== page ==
Stop Kiss is a powerful play by Diana Son that tells the story of how a hate crime attack affects a lesbian couple in New York. It opens on Wednesday 6 November at Above The Stag in Vauxhall. Dave Cross spoke to producer Kylie Vilcins to find out more.
Hi Kylie, what’s the basic story for Stop Kiss?
Stop Kiss is essentially a love story. Written by Diana Son and first performed in 1998 it follows two women who live in New York, Callie and Sara, who meet and unexpectedly fall in love. After they share their first kiss they are the victims of a horrific crime which transforms both their lives in a way they could never have imagined. Stop Kiss explores relationships; the depth of human interactions and emotions and I love this quote from Diana Son: “I am consistently interested in the conflict between how other people identify you and the more complex way in which you know yourself. I am quite aware of the contrast between how you assume things are one moment, and how they can utterly, irrevocably change in the next.”
Can you tell us about the structure of the play?
Stop Kiss is written as a non-linear play – apparently this narrative is often used to mimic the structure and recall of human memory which sits perfectly here. With this, Diana Son creates dramatic irony and seamlessly moves the story back and forth in time, between scenes and different scenarios so beautifully. I read an article where Diana Son described the process toward her ‘interesting changes in chronological time’ and said she ‘wrote the scenes she thought would be in the play… then filled in the rest’. Apparently, the order of the first 12 scenes were rearranged in previews!
What can you tell us about the two characters and cast?
Without giving too much away … Carrie (Suzanne Boreel) lives in New York and works as a traffic reporter, a job she does not like or find fulfilling and Sara (Kara Taylor Alberts) is new to New York after leaving her ex-boyfriend and family behind in St Louis to begin a teaching job she is extremely passionate about. They meet through a friend of a friend and slowly begin to fall in love. We spend a lot of the play, as we watch Callie and Sara growing ever closer, thinking will they, won’t they, are they going to, when will they, oh go onnnn .. just kiss? It is a very innocent and exploratory relationship at first, with both of them trying to re-evaluate and find some happiness. However, this innocence is destroyed when they share their first kiss.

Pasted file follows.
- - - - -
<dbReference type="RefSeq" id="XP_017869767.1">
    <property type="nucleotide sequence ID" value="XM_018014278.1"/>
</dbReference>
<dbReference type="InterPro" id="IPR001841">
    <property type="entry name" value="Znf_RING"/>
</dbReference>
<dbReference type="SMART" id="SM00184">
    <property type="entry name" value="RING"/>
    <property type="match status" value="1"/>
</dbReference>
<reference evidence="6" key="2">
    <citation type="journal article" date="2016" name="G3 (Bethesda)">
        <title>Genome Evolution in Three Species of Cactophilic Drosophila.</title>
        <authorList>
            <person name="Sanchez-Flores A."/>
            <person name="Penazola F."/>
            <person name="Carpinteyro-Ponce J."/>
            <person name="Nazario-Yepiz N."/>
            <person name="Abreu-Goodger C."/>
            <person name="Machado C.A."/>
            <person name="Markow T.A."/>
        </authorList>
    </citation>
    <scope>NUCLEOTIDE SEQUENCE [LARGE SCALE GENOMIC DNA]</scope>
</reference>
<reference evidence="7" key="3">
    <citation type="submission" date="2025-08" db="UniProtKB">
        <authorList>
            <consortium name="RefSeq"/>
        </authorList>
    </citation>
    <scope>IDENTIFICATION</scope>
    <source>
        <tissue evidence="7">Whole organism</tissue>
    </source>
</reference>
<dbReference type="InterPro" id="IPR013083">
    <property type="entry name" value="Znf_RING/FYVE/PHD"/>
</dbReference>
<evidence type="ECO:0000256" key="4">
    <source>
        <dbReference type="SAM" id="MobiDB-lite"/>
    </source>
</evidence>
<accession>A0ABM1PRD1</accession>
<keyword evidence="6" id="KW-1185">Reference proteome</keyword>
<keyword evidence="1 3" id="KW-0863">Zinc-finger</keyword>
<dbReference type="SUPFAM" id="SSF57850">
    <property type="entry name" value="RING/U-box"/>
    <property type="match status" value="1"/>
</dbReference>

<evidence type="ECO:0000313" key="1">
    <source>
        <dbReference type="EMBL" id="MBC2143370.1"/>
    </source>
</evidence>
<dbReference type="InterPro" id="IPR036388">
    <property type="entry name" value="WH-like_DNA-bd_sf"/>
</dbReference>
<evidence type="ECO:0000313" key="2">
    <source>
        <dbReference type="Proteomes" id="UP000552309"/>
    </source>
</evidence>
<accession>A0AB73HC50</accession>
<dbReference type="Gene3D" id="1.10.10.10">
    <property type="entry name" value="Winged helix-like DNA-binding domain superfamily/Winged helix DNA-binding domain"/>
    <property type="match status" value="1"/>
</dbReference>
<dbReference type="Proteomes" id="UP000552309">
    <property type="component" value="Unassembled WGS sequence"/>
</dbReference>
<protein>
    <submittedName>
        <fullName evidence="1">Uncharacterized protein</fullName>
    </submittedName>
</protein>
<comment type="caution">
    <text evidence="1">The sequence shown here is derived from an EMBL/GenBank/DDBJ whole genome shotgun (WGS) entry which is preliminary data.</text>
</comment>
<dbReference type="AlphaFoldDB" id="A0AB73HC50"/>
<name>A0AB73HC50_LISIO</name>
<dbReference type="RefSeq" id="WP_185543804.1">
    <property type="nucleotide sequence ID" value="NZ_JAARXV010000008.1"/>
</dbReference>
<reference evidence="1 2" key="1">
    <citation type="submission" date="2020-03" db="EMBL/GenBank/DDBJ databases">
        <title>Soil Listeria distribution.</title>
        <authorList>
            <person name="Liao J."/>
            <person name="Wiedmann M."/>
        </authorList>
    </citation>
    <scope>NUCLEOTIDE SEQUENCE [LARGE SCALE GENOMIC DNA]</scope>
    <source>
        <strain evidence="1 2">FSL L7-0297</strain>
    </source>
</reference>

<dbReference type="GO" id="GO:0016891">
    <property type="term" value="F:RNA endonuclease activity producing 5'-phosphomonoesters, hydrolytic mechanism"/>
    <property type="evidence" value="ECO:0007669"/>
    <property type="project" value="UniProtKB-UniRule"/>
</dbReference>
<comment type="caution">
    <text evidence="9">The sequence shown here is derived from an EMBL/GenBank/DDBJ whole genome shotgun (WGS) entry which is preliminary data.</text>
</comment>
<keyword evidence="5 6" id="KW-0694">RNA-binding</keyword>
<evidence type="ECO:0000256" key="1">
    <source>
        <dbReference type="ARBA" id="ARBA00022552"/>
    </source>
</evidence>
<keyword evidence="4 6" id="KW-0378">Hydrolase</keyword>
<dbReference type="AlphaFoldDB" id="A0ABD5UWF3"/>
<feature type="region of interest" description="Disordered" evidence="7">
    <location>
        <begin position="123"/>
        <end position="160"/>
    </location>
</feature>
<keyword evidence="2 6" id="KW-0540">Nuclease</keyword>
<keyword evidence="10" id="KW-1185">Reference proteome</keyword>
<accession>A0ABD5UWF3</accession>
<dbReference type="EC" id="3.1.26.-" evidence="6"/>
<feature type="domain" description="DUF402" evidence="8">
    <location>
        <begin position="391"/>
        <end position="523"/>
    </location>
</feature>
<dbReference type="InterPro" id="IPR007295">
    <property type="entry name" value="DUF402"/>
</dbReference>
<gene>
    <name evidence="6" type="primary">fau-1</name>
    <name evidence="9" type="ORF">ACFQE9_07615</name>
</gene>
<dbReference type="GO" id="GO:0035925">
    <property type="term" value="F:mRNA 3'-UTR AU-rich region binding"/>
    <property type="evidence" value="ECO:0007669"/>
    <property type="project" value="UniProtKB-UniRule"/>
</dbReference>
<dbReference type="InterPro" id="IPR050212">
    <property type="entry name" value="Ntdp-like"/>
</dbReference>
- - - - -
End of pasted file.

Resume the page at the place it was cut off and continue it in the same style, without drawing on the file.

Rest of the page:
How did you come to be producing this play?
Stop Kiss is a play I have long wanted to produce and right now, unfortunately in light of the recently publicised homophobic attacks on women, feels like an extremely relevant and pertinent time to do so. It’s a gorgeous and very poignant play, albeit based on a violent hate crime but its heart is the beautiful queer female love story between Callie and Sara.
Can you tell us about the director Rafaella?
Rafaella’s work as a director focuses on new writing and bringing to the stage marginalised voices, especially women. She was the Associate Director on Emilia by Morgan Lloyd Malcom in its transfer to the West End. I’m so happy Raf agreed to direct Stop Kiss as within a few minutes of meeting her I knew she was the perfect strong female voice I’d been hoping for to narrate this story. I can’t wait to see her vision for Stop Kiss and how she and our outstanding cast bring these characters to life at Above The Stag.
Hate crime attacks on LGBT+ people are increasing and there was recently an attack on a lesbian couple on a bus in London, how has all this affected this production?
Many people are under the impression it was a new play and had been written in direct response to that very attack. Whilst there has been some progress since it was written in 1998 it’s a travesty that we’re still having the same conversations and these hate crimes are still as relevant and prolific as ever – goes to show we still, unfortunately, have a bloody long way to go.
What made you want to work with Andrew and the team at Above The Stag?
I’ve known Andrew for years and when they moved to the current venue in Vauxhall we discussed collaborating as they really wanted to be more inclusive to fully embrace the ethos of the venue. I am beyond chuffed that Stop Kiss is the first piece of programming from Andrew as the new Artistic Director. I hope that along with ATS’s longstanding and ever loyal patrons we can also entice a new and diverse audience to visit ATS allowing more people the opportunity to experience all this brilliant LGBTQ+ venue in London has to offer.